Leadership Network’s work with innovative pastors regularly pairs us with megachurches. Indeed, in recent years no one has done more megachurch research than us.Thought leader @lensweet recently tweeted “No one knows more about the megachurch than @warrenbird.” (By definition, megachurches are Protestant congregations that draw 2,000 or more to weekly worship.)
We are also quick to affirm the importance and strategic role of smaller churches. Many are pacesetters in evangelism, missional connections and compassion ministries. We and other researchers have much to learn from them.
But what about megachurch researchers who are not connected with Leadership Network? Do their findings square with Leadership Network’s megachurch biases? In a recent “mystery church shopper” report, megachurches fared quite well. Hard research is likewise affirming. National studies like FACT, USCLS and NCS touch on megachurches, but two others drew enough large church participants to reach significant conclusions:
1. Rodney Stark of Baylor University compared churches with attendances under 100 against those over 1,000, reporting it in What Americans Really Believe. He sought to determine whether large or small congregations provide a better religious experience – see the two infographics which highlight a number of his findings. He concludes that the “mile wide and inch deep” accusations of megachurches, taken as a whole, lack a research base.
2. Barna Research wrote “How Faith Varies by Church Size.” Its study found attenders of large churches were more likely than those engaged in a small or mid-sized congregation to give an orthodox biblical response – such as that Jesus led a sinless life, the Bible is totally accurate in all the principles it teaches, Satan is not merely symbolic but exists, God is the all-powerful creator of the world who still rules the universe, etc. Further, on seven of the eight behavioral measures, attenders of large churches scored substantially better than those of small churches. Activities included attending church in the past week, reading the Bible in the past week, and volunteering at their church in the past week. The average difference related to the seven behaviors was 17 percentage points.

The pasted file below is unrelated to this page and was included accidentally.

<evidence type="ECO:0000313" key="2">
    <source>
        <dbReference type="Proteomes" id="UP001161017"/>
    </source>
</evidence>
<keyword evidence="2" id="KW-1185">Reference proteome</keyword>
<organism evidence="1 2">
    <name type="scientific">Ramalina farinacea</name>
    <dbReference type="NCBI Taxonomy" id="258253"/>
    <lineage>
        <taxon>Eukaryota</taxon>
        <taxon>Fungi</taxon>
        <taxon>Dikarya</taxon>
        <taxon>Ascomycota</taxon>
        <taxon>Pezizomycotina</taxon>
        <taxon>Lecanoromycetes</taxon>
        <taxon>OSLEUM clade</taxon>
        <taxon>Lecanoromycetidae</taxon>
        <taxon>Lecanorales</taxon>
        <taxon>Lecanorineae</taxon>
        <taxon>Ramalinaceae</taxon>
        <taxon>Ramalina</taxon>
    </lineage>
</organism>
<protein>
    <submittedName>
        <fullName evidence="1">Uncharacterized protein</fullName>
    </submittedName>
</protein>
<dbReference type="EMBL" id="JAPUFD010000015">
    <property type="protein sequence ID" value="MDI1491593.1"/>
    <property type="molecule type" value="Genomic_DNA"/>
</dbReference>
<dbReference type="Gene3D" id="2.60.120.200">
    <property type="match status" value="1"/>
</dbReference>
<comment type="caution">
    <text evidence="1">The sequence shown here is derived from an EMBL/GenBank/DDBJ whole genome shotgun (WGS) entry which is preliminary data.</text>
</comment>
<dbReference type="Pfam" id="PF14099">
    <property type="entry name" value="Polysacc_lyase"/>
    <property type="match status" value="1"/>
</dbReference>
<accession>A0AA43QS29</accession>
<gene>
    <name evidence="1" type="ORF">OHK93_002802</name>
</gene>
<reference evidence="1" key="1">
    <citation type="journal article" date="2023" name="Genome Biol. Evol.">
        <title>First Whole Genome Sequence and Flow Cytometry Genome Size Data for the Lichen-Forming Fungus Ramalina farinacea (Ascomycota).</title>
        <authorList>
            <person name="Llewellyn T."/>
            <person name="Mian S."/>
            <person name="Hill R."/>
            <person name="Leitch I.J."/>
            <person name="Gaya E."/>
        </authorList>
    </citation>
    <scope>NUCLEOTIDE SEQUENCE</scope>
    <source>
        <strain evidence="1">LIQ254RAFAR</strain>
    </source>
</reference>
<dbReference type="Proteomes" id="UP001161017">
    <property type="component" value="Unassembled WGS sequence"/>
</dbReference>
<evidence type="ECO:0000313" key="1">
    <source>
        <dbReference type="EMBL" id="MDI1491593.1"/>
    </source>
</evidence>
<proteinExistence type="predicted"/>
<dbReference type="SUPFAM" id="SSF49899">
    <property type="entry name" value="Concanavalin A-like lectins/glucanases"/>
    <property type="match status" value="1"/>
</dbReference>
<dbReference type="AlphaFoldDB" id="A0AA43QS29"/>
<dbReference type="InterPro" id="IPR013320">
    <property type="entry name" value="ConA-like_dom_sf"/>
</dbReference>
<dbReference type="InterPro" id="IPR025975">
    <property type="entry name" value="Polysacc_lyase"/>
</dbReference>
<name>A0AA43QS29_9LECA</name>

Dave Travis, co-author of Megachurch Myths and CEO of Leadership Network, is not surprised by these findings. “Large churches and small churches are both valid expressions of Christian discipleship. But the fiercest critics of larger churches poke at them without data from those that actually attend them. Most of the data cited in this blog tends to show how literally millions of Americans find large church expressions of church life vital, renewing and life giving for their spiritual journeys,” he says. For more from Dave Travis on larger churches, see also What’s Next? A Look Over the Next Hill for Innovative Churches and Their Leaders.
For other installments in this “megachurch” series see www.leadnet.org/megachurch and www.leadnet.org/world.